When I lived in the Caribbean, I walked down the street and picked limes off of the lime tree growing in an abandoned lot near my home. The lime tree sprawled over the fence, and the small, tart, juicy fruits were sweet enough to eat plain and even more delicious as a garnish in a cold drink or squeezed over fish.

I grew attached to that lime tree. It offered me the best of both worlds: fresh fruit and zero maintenance. Growing lime trees in the Northeast is not so simple. October, in many parts of the U.S., is when the first frosts hit. This means it is time for my citrus trees to make their way indoors to safely overwinter.

This process is not as simple as it sounds. Here is what you need to consider as you bring your citrus trees indoors for the winter.

Choosing The Pot

Unless you happen to live in a home with dirt floors, you are going to need a pot for your citrus tree. Dwarf citrus trees do not grow as large as their full-size relatives, thanks to their dwarf rootstock. To accommodate your citrus tree, choose a pot that is slightly larger than your tree’s root ball. Your pot can be ceramic, plastic, or clay, depending on your taste, but keep in mind that you will need to move your pot around occasionally and a lighter material is easier to maneuver.

Watch the Water

Citrus trees like well-drained soils because they don’t like to have wet feet. Hanging around in soggy soil increases your tree’s risk of disease. Most indoor citrus growers can get away with watering only once a week in the winter when your tree is dormant. Keep your pot on the dry side of moist and your plant will thrive. If you’re worried about overwatering, try using a soil moisture meter.

Citrus trees might like drier soils, but they don’t like dry air. Place a humidifier near your citrus tree or put a tray with pebbles beneath your pot and fill it with water. As long as the bottom of the pot is not sitting directly in the water, this will help keep the tree humid.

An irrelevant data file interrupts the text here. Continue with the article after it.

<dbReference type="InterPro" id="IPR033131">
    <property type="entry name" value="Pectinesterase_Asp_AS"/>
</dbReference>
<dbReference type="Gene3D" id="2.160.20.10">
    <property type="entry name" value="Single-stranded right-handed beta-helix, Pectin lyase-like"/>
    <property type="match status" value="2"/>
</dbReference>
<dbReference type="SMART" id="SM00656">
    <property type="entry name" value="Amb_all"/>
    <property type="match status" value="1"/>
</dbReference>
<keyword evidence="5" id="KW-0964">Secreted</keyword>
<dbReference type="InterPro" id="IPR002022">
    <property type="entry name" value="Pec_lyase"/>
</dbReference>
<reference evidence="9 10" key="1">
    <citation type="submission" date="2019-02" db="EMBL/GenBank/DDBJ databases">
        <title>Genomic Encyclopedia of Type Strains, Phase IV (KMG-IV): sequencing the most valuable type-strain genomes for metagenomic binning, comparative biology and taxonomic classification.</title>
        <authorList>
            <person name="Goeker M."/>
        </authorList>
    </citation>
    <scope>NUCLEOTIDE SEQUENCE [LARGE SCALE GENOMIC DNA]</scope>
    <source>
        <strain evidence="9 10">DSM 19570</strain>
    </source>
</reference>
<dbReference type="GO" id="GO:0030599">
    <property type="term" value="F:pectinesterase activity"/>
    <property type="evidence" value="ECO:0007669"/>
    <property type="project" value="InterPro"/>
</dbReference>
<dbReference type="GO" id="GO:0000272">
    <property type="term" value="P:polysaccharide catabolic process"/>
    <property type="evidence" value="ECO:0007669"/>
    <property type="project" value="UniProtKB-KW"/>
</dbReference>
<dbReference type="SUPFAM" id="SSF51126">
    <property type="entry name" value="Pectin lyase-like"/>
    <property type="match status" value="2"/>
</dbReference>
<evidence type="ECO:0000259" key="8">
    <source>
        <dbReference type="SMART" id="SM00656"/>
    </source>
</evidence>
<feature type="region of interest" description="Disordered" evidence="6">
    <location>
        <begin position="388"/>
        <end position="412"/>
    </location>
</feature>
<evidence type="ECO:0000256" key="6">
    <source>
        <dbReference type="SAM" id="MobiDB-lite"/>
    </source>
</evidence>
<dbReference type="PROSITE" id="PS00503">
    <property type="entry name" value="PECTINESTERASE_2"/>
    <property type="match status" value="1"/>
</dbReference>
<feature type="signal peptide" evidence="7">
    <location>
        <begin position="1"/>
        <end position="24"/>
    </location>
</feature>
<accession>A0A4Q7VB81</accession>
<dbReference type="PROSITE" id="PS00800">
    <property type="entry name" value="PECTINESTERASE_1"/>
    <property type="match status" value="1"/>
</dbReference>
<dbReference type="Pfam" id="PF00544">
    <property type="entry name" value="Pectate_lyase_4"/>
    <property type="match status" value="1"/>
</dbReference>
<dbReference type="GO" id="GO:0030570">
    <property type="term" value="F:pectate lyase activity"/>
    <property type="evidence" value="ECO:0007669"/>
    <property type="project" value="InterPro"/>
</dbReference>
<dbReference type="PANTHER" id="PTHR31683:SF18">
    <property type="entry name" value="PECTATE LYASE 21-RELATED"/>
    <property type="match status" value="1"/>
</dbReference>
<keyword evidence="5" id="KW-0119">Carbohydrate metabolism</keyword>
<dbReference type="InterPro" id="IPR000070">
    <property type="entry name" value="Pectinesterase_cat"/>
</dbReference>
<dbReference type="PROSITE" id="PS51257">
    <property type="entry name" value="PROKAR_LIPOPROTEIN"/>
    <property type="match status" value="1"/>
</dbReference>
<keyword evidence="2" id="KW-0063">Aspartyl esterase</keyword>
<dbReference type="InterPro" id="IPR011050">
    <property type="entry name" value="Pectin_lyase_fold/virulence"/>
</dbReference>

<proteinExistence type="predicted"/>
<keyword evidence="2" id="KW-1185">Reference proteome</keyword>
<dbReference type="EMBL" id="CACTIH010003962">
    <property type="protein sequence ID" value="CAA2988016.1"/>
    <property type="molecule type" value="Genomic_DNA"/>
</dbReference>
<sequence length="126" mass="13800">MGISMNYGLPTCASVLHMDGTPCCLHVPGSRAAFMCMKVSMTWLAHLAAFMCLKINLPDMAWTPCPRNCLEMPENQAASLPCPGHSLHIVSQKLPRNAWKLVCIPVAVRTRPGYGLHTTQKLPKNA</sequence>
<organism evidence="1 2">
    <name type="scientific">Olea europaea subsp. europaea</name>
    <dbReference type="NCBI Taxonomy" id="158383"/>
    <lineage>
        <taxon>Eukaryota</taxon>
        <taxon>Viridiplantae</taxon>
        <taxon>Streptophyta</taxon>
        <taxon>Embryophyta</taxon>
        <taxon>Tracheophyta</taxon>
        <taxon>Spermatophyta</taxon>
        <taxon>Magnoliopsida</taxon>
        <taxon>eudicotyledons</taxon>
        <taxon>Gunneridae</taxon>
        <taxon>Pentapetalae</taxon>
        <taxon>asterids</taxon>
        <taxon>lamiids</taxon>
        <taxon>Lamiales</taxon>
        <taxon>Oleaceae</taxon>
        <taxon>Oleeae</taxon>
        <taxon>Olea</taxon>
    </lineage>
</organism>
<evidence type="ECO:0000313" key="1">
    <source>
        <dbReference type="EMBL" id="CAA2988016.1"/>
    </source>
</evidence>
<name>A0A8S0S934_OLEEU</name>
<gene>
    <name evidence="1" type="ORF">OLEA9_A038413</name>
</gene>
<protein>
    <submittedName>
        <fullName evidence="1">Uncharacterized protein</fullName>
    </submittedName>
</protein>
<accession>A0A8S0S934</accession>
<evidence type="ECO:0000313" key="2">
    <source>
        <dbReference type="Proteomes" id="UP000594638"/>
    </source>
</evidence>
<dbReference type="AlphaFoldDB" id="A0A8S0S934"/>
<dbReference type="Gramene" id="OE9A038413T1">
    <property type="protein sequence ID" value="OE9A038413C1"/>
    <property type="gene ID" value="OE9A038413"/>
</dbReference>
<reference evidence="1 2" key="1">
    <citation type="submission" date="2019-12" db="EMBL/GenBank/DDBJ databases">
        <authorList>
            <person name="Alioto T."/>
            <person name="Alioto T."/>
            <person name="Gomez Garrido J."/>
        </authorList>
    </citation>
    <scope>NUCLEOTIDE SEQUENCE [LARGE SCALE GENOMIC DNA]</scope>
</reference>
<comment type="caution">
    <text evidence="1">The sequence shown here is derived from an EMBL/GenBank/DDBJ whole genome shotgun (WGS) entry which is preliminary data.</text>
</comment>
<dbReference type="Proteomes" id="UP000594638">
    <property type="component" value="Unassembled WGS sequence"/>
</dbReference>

Citrus Soil Requirements

citrus plant soil

Citrus trees have their own unique soil preferences. I will be the first to admit that I buy pre-mixed potting soil designed for citrus trees when I can find it so that I am sure I am giving my plants the right mix and soil pH. Citrus trees like well-drained, slightly acidic soils. If you can’t find a citrus mix, add sand to standard potting soil to improve its drainage or place pebbles in the bottom of the pot.

You can also give your plants a boost with a specialized citrus fertilizer. I find that adding a fertilizer once a month is the easiest way for me to keep track of my tree’s nutritional needs and keeps them happy and healthy until the spring.

The Transition

Remember how moving towns as a child felt like your parents had ripped you out of a comfortable environment full of familiar friends and places and dropped you into a terrifying and strange new land? Your citrus tree will feel the same way if you don’t transition it slowly, complete with that same wilting feeling you had on your first day at a new school.

A few weeks before the first frost, start moving your citrus tree into the shade in the afternoon. Do this for two weeks, then leave it in total shade for two more. This helps your plant adjust to the lower light levels of its new indoor environment.

Get Rid Of Unwanted House Guests

Your citrus tree is a Trojan horse for unwanted pests. Right before you bring it inside for good, take the time to do a little cleaning. Spraying your tree’s leaves and trunk down with a hose will remove some of the pests. Once your tree dries, treat it with an insecticidal soap to kill any remaining bugs and bring it indoors.

Aphids, spider mites, scale bugs, and other pests can pose potential problems for indoor fruit trees. Keep an eye out for these pests and treat your tree with a horticultural oil or other pest control method.

Location Matters

The historic Versailles Orangerie housed over a thousand fruit trees during the winter and was 150 meters long. Your tree does not need such royal treatment, but it will need light. Place your tree by a sunny window, preferably facing south. If you have a greenhouse, sunroom, or solarium, even better, but a sunny window will do for most plants. If you live in a far north climate and want to add more light, install a grow light near your citrus tree to give it a boost.

Nothing beats the winter blues like a ripe citrus fruit, and the sight of a green tree by your window is rewarding in itself. Start transitioning your citrus tree today to get your citrus tree ready for its big move indoors this winter.